My informant is a 20 year old student from the University of Southern California, and serves as a Residential Assistant at USC McCarthy Honors College.This conversation took place at McCarthy Honors College one evening. The informant and I were alone in a private space, and, out of her collection of folklore, this is one that she chose to share with me. In this account, she is describing a tradition that she experienced when she celebrated Christmas in Mexico with her family when she was a young girl. This is a transcription of our conversation, where she is identified as E and I am identified as K.
E: Um, ok, so, the folklore that I am talking about is, ummm, connected to most of my extended family. Um, most of my extended family on the one side of my family still lives in Guadalajara, which is a state in Mexico. And although I don’t go down as much as I used to, one time when I was about eight years old we were there around Christmas and one sort of tradition that they have in Mexico that is pretty common is that instead of using stocking—the way that a lot of, um, American households use to hold presents—they instead use shoes. So if you, um, put your shoes or your boots in front of the fireplace, then the next morning that’s kind-of where your Christmas gifts and presents will be.
K: When exactly, like, did this happen?… Like what year?
E: Ummm, I think the year… Ok, so I was in 4th grade, which means I was ten, which means it was ten years ago, which means it was 2009. Actually I think it was 2008, let’s do 2008.
K: Have you like heard of this tradition outside of your family?
E: Yes, because it’s like pretty commonly done… I think it’s not only in Mexico, though, like I’m pretty sure people do it in Europe, too? I just don’t know that it’s like… Or I haven’t heard about it as widely like in the U.S.
K: Um, can you just set up the context of when this would happen? I know you said it was during Christmas, but can you be more specific?
E: Um, ok, so kind of like the idea is that… like… on any Christmas morning, instead of like kind of the more conventional U.S. version of kind of waking up to like stockings with presents in them, it’s like boots or shoes with like smaller presents in them. But it’s kind of like akin either way.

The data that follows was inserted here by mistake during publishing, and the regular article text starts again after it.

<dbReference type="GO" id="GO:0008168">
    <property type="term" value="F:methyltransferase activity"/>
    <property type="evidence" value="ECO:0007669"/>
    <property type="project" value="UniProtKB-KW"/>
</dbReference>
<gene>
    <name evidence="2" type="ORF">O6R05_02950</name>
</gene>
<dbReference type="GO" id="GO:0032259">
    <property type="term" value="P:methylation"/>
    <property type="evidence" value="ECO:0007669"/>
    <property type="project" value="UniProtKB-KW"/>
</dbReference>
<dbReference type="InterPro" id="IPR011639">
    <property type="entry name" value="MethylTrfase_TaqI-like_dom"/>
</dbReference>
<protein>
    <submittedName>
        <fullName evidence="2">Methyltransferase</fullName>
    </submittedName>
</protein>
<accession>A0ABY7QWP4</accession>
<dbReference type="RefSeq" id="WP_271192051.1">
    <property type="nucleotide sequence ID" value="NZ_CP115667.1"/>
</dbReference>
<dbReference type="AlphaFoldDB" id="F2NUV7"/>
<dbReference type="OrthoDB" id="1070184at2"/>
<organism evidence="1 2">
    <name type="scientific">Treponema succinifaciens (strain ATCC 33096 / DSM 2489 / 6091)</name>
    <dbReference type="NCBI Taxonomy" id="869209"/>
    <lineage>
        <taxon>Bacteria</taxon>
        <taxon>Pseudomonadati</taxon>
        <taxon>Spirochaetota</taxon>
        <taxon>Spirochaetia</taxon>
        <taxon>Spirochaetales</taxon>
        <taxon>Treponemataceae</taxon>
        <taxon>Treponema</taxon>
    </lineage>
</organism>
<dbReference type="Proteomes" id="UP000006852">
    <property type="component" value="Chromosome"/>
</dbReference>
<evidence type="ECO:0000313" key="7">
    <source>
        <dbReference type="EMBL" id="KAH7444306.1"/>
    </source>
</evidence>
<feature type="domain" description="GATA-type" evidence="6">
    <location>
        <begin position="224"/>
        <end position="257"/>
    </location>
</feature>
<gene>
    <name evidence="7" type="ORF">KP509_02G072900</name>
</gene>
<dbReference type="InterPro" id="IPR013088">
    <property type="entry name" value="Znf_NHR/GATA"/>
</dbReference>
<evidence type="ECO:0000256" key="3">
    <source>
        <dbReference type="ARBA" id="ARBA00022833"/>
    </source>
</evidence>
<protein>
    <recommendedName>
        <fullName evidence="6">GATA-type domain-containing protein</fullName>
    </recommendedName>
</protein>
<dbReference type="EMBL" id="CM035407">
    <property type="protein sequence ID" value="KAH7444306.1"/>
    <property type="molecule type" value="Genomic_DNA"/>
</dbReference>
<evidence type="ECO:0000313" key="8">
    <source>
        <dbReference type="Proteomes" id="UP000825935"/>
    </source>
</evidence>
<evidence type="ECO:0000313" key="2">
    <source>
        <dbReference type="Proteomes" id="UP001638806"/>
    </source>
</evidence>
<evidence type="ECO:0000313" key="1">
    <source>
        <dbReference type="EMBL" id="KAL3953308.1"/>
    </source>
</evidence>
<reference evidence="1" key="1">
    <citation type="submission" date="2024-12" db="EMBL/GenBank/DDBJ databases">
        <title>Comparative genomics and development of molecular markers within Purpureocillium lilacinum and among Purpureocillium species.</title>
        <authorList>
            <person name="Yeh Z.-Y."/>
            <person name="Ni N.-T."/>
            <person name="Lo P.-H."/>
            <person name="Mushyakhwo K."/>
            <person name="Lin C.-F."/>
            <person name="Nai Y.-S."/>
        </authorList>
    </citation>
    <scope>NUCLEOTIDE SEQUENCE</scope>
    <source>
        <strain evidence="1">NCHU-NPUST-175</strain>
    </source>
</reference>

I thought that the concept of putting Christmas presents in shoes was quite intriguing, and I wondered if there was a legend, myth, or tale that created this tradition of putting presents in shoes. Though my informant never mentioned a reason why this became a tradition in her family, she did mention that she knew that it was not just something that occurred in Mexico, but in Europe, as well. I did some investigating and found that in the days leading up to December 6, which is St. Nicholas’s feast day, children in Europe put their shoes or a special St. Nicholas boot out in front of the fireplace at night to find them filled with presents the next morning. Some differences between this tradition and my informant’s experience is that my informant put her shoes out on Christmas Eve day rather than in the many days leading up to Christmas, and also the mere fact that she celebrated this in Mexico rather than in a European country. Perhaps the reason there is such deviation between the way it is traditionally celebrated from the way my informant celebrates it is because Mexico is so far from the origin of the tradition, which allowed for the tradition to take its own form and adjust to its new culture (as folklore should).